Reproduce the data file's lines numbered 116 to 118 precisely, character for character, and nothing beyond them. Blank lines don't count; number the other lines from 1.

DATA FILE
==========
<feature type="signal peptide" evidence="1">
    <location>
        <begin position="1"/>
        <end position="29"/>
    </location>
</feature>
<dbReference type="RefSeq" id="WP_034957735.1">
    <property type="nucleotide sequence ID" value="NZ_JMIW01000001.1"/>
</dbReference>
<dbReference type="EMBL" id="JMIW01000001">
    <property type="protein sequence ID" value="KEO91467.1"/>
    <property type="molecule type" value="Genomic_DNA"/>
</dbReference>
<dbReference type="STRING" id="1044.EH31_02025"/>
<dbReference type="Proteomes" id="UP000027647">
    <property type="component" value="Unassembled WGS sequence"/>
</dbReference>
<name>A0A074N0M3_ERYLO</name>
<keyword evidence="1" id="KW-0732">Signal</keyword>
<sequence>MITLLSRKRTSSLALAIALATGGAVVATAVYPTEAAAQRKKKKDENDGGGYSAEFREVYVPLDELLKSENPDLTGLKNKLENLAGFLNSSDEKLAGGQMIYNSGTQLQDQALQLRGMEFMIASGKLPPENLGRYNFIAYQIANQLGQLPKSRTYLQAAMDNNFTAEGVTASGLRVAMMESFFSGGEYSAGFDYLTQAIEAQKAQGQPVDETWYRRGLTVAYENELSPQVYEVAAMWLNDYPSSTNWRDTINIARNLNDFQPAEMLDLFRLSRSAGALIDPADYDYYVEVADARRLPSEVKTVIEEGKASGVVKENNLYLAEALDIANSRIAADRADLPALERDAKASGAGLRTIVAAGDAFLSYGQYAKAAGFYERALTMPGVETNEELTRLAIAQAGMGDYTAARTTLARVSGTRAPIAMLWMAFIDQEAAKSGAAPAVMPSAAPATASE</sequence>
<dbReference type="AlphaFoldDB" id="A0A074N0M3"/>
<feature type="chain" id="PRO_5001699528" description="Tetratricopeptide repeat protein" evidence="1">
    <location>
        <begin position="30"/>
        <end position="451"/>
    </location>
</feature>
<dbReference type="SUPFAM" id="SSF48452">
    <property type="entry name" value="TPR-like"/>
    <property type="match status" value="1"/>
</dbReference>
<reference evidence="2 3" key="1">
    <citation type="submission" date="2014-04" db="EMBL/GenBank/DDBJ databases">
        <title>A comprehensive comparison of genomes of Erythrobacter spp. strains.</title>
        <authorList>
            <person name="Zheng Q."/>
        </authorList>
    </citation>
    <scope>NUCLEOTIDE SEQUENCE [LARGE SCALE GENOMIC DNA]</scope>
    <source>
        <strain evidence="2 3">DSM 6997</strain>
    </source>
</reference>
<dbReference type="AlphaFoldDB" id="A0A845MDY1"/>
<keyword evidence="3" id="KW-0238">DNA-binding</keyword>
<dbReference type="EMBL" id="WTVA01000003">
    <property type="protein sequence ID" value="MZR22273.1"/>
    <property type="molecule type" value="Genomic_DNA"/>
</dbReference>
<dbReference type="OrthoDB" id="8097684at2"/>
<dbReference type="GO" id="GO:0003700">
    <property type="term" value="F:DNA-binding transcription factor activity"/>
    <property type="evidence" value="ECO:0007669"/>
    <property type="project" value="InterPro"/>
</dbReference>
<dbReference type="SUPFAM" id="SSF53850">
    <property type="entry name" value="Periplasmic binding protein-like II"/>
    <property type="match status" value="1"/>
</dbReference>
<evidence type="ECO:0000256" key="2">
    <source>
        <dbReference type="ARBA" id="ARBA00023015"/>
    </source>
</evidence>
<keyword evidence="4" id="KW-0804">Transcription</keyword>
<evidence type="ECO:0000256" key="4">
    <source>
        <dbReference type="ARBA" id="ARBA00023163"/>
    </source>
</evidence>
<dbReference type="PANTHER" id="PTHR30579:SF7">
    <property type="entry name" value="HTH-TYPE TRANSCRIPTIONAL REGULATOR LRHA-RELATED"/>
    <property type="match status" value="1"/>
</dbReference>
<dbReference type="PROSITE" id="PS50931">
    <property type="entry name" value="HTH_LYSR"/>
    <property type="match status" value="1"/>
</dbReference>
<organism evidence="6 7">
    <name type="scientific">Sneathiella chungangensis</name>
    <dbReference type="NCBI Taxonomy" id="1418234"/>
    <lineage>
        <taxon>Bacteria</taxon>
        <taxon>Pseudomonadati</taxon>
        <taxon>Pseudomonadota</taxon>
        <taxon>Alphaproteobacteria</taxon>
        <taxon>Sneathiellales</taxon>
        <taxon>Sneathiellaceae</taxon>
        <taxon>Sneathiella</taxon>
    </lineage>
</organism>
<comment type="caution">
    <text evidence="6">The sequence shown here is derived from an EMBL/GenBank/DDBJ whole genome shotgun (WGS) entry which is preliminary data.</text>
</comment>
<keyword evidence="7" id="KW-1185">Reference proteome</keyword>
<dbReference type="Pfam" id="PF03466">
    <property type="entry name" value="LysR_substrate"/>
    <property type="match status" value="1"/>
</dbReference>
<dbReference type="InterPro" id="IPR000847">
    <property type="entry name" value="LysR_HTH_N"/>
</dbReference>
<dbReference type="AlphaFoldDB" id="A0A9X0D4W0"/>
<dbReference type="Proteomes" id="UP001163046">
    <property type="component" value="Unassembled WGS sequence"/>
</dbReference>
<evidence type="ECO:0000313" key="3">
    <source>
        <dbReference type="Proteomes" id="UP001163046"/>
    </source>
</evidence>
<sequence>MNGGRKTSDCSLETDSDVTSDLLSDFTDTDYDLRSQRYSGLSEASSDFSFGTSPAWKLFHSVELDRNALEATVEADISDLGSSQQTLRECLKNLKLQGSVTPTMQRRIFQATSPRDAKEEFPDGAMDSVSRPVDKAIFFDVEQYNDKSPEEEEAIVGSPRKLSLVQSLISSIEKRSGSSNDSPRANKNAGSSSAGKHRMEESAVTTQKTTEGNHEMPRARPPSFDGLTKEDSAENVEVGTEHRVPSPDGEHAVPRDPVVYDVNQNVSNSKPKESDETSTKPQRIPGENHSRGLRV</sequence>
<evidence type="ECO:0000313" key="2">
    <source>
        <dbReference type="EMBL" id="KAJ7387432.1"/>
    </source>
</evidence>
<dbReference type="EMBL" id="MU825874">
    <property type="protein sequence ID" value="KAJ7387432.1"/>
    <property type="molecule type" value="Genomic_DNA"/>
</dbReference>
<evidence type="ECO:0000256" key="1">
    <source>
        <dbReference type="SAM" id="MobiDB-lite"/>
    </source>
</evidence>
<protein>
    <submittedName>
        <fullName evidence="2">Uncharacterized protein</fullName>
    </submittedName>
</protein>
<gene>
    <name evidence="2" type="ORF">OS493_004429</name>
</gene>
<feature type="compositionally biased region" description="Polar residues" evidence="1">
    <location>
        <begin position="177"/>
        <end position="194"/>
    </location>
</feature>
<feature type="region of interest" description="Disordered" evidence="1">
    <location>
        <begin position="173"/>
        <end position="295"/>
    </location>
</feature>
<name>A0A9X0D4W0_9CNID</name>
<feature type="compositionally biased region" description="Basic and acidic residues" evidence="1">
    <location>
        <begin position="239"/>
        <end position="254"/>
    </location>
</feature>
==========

    </source>
</evidence>
<dbReference type="EMBL" id="MU825874">